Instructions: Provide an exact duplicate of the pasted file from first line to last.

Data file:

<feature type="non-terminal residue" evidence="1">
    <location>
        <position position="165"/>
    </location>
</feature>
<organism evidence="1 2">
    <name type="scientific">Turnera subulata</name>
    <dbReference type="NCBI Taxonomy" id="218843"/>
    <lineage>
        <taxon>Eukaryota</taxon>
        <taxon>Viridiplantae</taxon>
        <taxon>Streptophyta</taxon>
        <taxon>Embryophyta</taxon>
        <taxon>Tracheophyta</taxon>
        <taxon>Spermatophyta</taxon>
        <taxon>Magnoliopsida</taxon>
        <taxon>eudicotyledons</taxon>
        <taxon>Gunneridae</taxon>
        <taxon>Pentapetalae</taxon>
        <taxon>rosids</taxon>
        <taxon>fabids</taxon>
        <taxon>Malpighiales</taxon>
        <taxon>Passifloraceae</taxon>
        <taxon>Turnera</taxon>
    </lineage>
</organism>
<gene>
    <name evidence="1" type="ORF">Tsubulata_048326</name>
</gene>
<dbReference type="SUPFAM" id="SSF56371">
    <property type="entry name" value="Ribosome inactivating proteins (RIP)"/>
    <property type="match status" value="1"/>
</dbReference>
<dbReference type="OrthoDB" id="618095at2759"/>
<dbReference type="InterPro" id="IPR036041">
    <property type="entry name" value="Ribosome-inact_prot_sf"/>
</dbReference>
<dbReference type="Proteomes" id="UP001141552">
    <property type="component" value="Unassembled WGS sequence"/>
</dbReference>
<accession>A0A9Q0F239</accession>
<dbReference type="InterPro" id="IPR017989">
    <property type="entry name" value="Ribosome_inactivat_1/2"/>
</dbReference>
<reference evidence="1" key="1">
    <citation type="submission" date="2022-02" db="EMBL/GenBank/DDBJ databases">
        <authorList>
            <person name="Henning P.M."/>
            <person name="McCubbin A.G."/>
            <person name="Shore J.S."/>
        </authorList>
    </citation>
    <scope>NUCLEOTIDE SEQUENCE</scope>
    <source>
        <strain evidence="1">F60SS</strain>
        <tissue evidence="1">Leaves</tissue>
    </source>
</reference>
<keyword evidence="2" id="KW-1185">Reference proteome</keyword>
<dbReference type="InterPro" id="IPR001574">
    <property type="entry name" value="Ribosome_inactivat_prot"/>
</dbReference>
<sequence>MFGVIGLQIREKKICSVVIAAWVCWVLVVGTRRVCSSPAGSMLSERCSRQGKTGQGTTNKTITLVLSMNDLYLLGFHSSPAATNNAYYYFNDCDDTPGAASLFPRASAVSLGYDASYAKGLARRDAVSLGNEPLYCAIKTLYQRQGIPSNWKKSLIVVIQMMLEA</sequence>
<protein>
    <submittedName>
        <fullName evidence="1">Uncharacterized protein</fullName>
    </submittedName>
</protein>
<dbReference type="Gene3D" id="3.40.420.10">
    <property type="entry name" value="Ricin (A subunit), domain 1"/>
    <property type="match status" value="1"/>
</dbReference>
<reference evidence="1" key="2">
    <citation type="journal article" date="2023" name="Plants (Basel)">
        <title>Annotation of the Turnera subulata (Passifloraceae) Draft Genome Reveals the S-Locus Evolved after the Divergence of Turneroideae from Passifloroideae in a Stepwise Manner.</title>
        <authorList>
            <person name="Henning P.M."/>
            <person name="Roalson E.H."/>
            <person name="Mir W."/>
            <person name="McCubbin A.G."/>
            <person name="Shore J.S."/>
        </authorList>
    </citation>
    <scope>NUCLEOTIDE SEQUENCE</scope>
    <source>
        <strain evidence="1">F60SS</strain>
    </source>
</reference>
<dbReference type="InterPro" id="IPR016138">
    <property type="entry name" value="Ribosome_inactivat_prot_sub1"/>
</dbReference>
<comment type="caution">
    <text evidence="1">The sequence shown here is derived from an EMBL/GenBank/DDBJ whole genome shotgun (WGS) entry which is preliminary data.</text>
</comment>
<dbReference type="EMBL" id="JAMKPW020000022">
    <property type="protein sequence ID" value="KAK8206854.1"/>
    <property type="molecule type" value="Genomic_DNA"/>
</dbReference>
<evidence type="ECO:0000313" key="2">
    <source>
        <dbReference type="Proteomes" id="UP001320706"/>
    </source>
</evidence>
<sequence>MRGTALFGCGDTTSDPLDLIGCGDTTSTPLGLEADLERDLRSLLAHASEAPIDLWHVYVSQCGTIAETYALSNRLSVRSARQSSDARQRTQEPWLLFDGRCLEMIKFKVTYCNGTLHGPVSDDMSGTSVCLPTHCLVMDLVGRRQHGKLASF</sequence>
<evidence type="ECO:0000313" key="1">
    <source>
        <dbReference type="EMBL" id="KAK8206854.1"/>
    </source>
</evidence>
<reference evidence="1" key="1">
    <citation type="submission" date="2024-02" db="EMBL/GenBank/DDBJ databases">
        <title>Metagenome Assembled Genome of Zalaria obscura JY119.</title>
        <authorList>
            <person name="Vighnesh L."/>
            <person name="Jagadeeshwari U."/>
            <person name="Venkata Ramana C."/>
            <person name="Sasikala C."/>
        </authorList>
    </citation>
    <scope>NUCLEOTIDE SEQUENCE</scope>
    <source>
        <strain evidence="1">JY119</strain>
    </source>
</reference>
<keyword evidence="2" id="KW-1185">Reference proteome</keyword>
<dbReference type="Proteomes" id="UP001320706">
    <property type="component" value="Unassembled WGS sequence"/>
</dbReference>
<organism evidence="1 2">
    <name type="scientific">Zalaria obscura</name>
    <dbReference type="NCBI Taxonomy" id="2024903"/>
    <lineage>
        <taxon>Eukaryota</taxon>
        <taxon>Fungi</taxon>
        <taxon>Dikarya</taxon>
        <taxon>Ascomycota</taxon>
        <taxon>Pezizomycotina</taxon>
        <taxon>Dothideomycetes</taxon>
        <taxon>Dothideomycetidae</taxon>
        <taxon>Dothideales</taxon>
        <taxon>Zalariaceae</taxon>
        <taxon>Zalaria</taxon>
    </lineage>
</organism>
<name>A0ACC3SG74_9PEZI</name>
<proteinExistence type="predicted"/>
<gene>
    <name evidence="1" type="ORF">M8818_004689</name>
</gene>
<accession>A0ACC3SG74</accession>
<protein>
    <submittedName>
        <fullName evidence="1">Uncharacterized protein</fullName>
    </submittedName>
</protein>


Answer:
<feature type="non-terminal residue" evidence="1">
    <location>
        <position position="165"/>
    </location>
</feature>
<organism evidence="1 2">
    <name type="scientific">Turnera subulata</name>
    <dbReference type="NCBI Taxonomy" id="218843"/>
    <lineage>
        <taxon>Eukaryota</taxon>
        <taxon>Viridiplantae</taxon>
        <taxon>Streptophyta</taxon>
        <taxon>Embryophyta</taxon>
        <taxon>Tracheophyta</taxon>
        <taxon>Spermatophyta</taxon>
        <taxon>Magnoliopsida</taxon>
        <taxon>eudicotyledons</taxon>
        <taxon>Gunneridae</taxon>
        <taxon>Pentapetalae</taxon>
        <taxon>rosids</taxon>
        <taxon>fabids</taxon>
        <taxon>Malpighiales</taxon>
        <taxon>Passifloraceae</taxon>
        <taxon>Turnera</taxon>
    </lineage>
</organism>
<gene>
    <name evidence="1" type="ORF">Tsubulata_048326</name>
</gene>
<dbReference type="SUPFAM" id="SSF56371">
    <property type="entry name" value="Ribosome inactivating proteins (RIP)"/>
    <property type="match status" value="1"/>
</dbReference>
<dbReference type="OrthoDB" id="618095at2759"/>
<dbReference type="InterPro" id="IPR036041">
    <property type="entry name" value="Ribosome-inact_prot_sf"/>
</dbReference>
<dbReference type="Proteomes" id="UP001141552">
    <property type="component" value="Unassembled WGS sequence"/>
</dbReference>
<accession>A0A9Q0F239</accession>
<dbReference type="InterPro" id="IPR017989">
    <property type="entry name" value="Ribosome_inactivat_1/2"/>
</dbReference>
<reference evidence="1" key="1">
    <citation type="submission" date="2022-02" db="EMBL/GenBank/DDBJ databases">
        <authorList>
            <person name="Henning P.M."/>
            <person name="McCubbin A.G."/>
            <person name="Shore J.S."/>
        </authorList>
    </citation>
    <scope>NUCLEOTIDE SEQUENCE</scope>
    <source>
        <strain evidence="1">F60SS</strain>
        <tissue evidence="1">Leaves</tissue>
    </source>
</reference>
<keyword evidence="2" id="KW-1185">Reference proteome</keyword>
<dbReference type="InterPro" id="IPR001574">
    <property type="entry name" value="Ribosome_inactivat_prot"/>
</dbReference>
<sequence>MFGVIGLQIREKKICSVVIAAWVCWVLVVGTRRVCSSPAGSMLSERCSRQGKTGQGTTNKTITLVLSMNDLYLLGFHSSPAATNNAYYYFNDCDDTPGAASLFPRASAVSLGYDASYAKGLARRDAVSLGNEPLYCAIKTLYQRQGIPSNWKKSLIVVIQMMLEA</sequence>
<protein>
    <submittedName>
        <fullName evidence="1">Uncharacterized protein</fullName>
    </submittedName>
</protein>
<dbReference type="Gene3D" id="3.40.420.10">
    <property type="entry name" value="Ricin (A subunit), domain 1"/>
    <property type="match status" value="1"/>
</dbReference>
<reference evidence="1" key="2">
    <citation type="journal article" date="2023" name="Plants (Basel)">
        <title>Annotation of the Turnera subulata (Passifloraceae) Draft Genome Reveals the S-Locus Evolved after the Divergence of Turneroideae from Passifloroideae in a Stepwise Manner.</title>
        <authorList>
            <person name="Henning P.M."/>
            <person name="Roalson E.H."/>
            <person name="Mir W."/>
            <person name="McCubbin A.G."/>
            <person name="Shore J.S."/>
        </authorList>
    </citation>
    <scope>NUCLEOTIDE SEQUENCE</scope>
    <source>
        <strain evidence="1">F60SS</strain>
    </source>
</reference>
<dbReference type="InterPro" id="IPR016138">
    <property type="entry name" value="Ribosome_inactivat_prot_sub1"/>
</dbReference>
<comment type="caution">
    <text evidence="1">The sequence shown here is derived from an EMBL/GenBank/DDBJ whole genome shotgun (WGS) entry which is preliminary data.</text>
</comment>
<dbReference type="EMBL" id="JAMKPW020000022">
    <property type="protein sequence ID" value="KAK8206854.1"/>
    <property type="molecule type" value="Genomic_DNA"/>
</dbReference>
<evidence type="ECO:0000313" key="2">
    <source>
        <dbReference type="Proteomes" id="UP001320706"/>
    </source>
</evidence>
<sequence>MRGTALFGCGDTTSDPLDLIGCGDTTSTPLGLEADLERDLRSLLAHASEAPIDLWHVYVSQCGTIAETYALSNRLSVRSARQSSDARQRTQEPWLLFDGRCLEMIKFKVTYCNGTLHGPVSDDMSGTSVCLPTHCLVMDLVGRRQHGKLASF</sequence>
<evidence type="ECO:0000313" key="1">
    <source>
        <dbReference type="EMBL" id="KAK8206854.1"/>
    </source>
</evidence>
<reference evidence="1" key="1">
    <citation type="submission" date="2024-02" db="EMBL/GenBank/DDBJ databases">
        <title>Metagenome Assembled Genome of Zalaria obscura JY119.</title>
        <authorList>
            <person name="Vighnesh L."/>
            <person name="Jagadeeshwari U."/>
            <person name="Venkata Ramana C."/>
            <person name="Sasikala C."/>
        </authorList>
    </citation>
    <scope>NUCLEOTIDE SEQUENCE</scope>
    <source>
        <strain evidence="1">JY119</strain>
    </source>
</reference>
<keyword evidence="2" id="KW-1185">Reference proteome</keyword>
<dbReference type="Proteomes" id="UP001320706">
    <property type="component" value="Unassembled WGS sequence"/>
</dbReference>
<organism evidence="1 2">
    <name type="scientific">Zalaria obscura</name>
    <dbReference type="NCBI Taxonomy" id="2024903"/>
    <lineage>
        <taxon>Eukaryota</taxon>
        <taxon>Fungi</taxon>
        <taxon>Dikarya</taxon>
        <taxon>Ascomycota</taxon>
        <taxon>Pezizomycotina</taxon>
        <taxon>Dothideomycetes</taxon>
        <taxon>Dothideomycetidae</taxon>
        <taxon>Dothideales</taxon>
        <taxon>Zalariaceae</taxon>
        <taxon>Zalaria</taxon>
    </lineage>
</organism>
<name>A0ACC3SG74_9PEZI</name>
<proteinExistence type="predicted"/>
<gene>
    <name evidence="1" type="ORF">M8818_004689</name>
</gene>
<accession>A0ACC3SG74</accession>
<protein>
    <submittedName>
        <fullName evidence="1">Uncharacterized protein</fullName>
    </submittedName>
</protein>